Mother meets soldier's flag-draped casket

KANSAS CITY, Mo. —She stood strong on the tarmac Friday, waiting for her son's chartered jet to reach Kansas City. Her left hand gripped a friend's jacket.

But the memories of what she had lost etched themselves in the face of Ann Smith, mother of Sgt. Aaron M. Smith, the most recent soldier from Kansas killed in war.

Twice, the Kansas City woman had seen her boy deployed. He had told her he believed in his mission.

Family members gathered in a circle, bracing against the cold autumn wind, squinting skyward. Sisters. Aunts. Nieces. Aaron Smith's father, Christopher, stood there, too. Though divorced from Aaron's mother, he held her in grief for a moment, wearing his blue ball cap with the gold Iraqi Veteran embroidered on its bill.

A plane's engine whine grew. The Falcon 20 shuttled to a stop at Kansas City International Airport. An honor guard from Fort Leavenworth snapped to attention, white gloves brilliant, uniforms knife-creased. Behind it stood more than 50 motorcyclists, most holding U.S. flags. Known as the Patriot Guard, many were veterans who had volunteered to escort their soldier brother's remains to the funeral home.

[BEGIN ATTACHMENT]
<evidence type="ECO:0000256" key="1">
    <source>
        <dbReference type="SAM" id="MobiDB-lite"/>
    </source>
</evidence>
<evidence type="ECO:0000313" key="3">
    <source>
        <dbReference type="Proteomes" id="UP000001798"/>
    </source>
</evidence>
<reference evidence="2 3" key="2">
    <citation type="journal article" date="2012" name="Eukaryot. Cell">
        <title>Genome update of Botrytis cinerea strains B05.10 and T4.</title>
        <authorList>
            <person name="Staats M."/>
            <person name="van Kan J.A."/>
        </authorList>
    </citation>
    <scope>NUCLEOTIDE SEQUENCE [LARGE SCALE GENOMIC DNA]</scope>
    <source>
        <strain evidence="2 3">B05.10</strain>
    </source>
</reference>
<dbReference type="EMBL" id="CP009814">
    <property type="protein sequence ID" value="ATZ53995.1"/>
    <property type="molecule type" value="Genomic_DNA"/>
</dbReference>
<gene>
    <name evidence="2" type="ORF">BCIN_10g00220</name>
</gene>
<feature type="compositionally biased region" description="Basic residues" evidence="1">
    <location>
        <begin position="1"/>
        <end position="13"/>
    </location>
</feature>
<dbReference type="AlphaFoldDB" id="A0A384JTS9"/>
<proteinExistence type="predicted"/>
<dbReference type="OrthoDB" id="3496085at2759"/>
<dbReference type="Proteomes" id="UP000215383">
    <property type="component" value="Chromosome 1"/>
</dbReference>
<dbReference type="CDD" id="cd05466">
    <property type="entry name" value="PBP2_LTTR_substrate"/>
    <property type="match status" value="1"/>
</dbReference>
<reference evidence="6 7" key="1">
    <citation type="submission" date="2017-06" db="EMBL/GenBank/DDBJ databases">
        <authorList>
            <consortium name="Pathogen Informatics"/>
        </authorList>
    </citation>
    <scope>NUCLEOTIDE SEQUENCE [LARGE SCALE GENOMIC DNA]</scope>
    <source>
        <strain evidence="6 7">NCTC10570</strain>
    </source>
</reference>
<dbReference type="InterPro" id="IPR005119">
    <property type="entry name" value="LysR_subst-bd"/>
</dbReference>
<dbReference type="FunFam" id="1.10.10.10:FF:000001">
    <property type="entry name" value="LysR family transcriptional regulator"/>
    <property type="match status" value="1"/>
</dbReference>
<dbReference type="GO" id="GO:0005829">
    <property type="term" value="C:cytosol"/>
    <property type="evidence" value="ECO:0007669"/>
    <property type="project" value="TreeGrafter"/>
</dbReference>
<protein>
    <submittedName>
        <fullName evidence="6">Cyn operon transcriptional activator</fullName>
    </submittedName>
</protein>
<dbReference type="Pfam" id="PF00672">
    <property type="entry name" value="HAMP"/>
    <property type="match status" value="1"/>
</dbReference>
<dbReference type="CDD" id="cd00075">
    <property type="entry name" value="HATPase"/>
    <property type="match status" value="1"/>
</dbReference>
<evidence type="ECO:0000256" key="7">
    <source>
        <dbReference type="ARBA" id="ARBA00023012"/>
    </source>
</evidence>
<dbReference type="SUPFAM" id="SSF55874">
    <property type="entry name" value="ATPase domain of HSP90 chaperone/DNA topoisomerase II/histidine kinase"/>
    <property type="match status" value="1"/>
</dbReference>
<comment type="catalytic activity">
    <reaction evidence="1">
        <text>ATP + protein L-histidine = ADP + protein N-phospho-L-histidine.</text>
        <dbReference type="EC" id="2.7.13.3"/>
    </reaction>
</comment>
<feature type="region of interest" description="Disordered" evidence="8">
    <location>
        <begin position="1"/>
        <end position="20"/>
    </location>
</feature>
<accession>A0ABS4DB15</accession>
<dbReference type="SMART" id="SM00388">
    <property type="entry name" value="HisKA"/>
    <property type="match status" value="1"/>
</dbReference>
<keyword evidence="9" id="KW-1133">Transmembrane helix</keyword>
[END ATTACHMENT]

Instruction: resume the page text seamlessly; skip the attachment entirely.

Smith, 25, was a member of the 2nd Battalion, 87th Infantry Regiment, 3rd Brigade Combat Team, 10th Mountain Division.

He was raised in many places, as his Army father was transferred. Still, Smith called Manhattan home. The place where he graduated from high school. The place he dreamed where his next life's chapter would begin. His plans for after Afghanistan were to build homes as a carpenter.

According to new reports, an Afghan police officer Oct. 2 killed Smith and Pfc. Brandon A. Owens, 21, of Memphis, Tenn.. The Department of Defense says the two were killed by enemy small-arms fire.

A low hum sounded. A plane door opened. A quick command by an officer in the honor guard edged the unit closer. Many hands carried the flag-draped casket.

The flag, so familiar with its stripes and stars and all that it represented in this moment...

And it was too much.

A mother wept, her sobs catching in her throat, destroying whatever words she had hoped to share.

Only later, through a spokesman, would she reveal what her heart was feeling: "He cared for people and they liked him.... He was my special boy."